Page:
Chassis size

While large construction machines have large chassis to incorporate the battery, tractor chassis are a little more compact. Additionally, large excavators can handle the weight of the battery, with many already having concrete ballasts for balance. Excessive weight however, could be an issue for tractors, especially when operating in wet mud. Tractors are also more sensitive to the location of the weight, preferring an even weight distribution across the wheels for the best stability in the mud. So, not only do tractors need more battery power per hour than other similarly sized CAM machines, but they also have tighter constraints on where that battery can go.

Uptime

Construction and mining machines tend to be in almost constant use, but many tractors have very seasonal work. They could sit dormant for large portions of the year, but come harvesting time on a large farm, they could be running 24/7 for days at a time. High uptime in peak season means that the battery needs to be capable of rapid charging to minimise downtime. This is typically tough on batteries, as regular fast charging can degrade their cycle life. However, on the positive side, sporadic usage means fewer cycles are needed over a vehicle’s lifetime. Many tractors have life expectancies of around 2,000-5,000 hours, whereas large excavators might operate more than 10,000 hours over their life span. A shorter life expectancy, with fewer cycles required, opens up battery options to more cutting-edge and emerging technologies.

Battery technologies

Today’s dominant battery technologies are Nickel Manganese Cobalt (NMC) and Lithium Iron Phosphate (LFP), used almost ubiquitously throughout the automotive industry. NMC offers good energy density but typically recharges slower compared to LFP. LFP has compromised energy density but is cheaper and can be recharged more quickly. Both have plenty of cycle life for agricultural applications, but IDTechEx suggests that other emerging options with higher energy density could offer a better fit.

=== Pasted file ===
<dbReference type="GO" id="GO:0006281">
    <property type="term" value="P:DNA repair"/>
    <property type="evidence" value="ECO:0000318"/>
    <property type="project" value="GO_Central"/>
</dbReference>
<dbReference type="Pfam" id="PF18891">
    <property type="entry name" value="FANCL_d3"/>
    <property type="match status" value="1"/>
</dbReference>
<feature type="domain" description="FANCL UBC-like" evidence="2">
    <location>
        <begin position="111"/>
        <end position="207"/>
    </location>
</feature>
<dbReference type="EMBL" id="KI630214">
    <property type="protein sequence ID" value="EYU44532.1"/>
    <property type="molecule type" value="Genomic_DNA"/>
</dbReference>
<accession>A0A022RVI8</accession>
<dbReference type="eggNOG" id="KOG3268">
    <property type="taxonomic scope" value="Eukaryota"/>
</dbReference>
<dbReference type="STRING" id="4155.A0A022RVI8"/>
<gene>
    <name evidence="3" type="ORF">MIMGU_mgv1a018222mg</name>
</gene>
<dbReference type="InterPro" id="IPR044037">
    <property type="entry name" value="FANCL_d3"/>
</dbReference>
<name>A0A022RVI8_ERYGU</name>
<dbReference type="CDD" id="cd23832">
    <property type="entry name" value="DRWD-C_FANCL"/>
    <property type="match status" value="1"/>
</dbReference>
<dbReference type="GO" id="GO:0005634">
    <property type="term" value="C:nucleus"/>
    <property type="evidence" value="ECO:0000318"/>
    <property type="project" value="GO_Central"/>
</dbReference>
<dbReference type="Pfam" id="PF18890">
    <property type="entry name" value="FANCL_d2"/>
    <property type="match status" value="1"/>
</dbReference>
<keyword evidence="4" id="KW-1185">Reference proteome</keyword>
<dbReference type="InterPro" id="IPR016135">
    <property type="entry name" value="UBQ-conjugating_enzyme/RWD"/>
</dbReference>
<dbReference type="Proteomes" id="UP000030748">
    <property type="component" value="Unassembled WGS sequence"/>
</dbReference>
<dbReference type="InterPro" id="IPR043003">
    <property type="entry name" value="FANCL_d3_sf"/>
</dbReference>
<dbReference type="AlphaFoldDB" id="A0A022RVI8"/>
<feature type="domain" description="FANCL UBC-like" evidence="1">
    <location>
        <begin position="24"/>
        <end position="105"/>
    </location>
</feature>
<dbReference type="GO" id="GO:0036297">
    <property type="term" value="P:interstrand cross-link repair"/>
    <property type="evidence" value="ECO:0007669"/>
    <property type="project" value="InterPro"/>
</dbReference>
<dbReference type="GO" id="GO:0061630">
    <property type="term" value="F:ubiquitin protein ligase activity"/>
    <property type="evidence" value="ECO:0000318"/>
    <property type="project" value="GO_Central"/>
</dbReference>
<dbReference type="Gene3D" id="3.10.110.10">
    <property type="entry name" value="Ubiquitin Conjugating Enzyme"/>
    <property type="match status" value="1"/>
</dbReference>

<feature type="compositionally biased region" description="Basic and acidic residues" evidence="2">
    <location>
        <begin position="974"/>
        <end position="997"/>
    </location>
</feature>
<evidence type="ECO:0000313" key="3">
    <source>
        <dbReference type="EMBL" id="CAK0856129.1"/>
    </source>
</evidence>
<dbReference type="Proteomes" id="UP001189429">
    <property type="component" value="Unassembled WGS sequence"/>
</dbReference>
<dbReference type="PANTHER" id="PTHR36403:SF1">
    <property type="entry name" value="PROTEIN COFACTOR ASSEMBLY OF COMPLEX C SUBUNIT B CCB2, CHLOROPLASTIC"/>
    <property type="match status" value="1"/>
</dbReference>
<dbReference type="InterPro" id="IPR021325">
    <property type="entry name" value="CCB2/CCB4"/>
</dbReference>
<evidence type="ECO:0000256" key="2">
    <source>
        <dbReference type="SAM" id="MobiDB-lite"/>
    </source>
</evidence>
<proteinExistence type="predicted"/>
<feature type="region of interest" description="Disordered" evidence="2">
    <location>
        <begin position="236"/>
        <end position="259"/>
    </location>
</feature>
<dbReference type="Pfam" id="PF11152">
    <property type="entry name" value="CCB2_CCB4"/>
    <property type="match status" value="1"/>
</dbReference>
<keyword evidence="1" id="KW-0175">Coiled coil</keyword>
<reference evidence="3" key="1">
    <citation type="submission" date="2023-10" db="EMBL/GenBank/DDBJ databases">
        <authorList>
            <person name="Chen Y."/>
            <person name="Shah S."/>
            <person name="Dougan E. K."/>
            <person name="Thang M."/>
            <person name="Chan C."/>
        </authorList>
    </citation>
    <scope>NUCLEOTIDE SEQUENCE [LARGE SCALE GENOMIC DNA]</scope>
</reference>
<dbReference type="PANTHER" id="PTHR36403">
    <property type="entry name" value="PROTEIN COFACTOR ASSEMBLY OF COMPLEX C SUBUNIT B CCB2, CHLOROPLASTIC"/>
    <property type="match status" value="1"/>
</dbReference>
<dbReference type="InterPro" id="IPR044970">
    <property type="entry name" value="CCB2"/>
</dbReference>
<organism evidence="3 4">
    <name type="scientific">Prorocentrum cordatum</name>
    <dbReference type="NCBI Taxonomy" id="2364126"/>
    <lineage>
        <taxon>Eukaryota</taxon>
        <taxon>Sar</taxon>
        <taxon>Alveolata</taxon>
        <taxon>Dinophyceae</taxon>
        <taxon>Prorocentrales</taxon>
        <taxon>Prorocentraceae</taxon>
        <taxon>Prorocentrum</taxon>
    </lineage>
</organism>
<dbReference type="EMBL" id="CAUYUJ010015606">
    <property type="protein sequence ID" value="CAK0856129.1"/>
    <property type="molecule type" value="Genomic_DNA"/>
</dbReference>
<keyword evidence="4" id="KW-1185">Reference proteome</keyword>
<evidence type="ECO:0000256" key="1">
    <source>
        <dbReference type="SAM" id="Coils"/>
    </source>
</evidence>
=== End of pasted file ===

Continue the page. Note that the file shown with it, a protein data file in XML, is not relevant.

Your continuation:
Solid-state batteries (SSBs) and silicon anode batteries are two emerging technologies that might work well in tractors. Both offer improvements in energy density when compared to NMC and LFP, making it easier to put more kWh of battery capacity onto the tractor. Both offer good to high recharging performance, minimising downtime. Finally, both offer the equivalent or higher safety than LFP and NMC. Unfortunately, both technologies are also very new, still in the early stages of commercialisation, and therefore are very expensive. Solid-state batteries and silicon anode batteries make a good fit for agricultural machines from an engineering perspective, but unfortunately, they don’t quite make the business case, for now.

IDTechEx’s report considers a total of 15 machine types across construction, agriculture, and mining, evaluating the needs of each and matching them up against ten existing and emerging battery technologies. The report forecasts that SSB and silicon anode will have a small market share of battery demand for agricultural vehicles once they are more mature, but demand will still be dominated by NMC and LFP, even in 2034.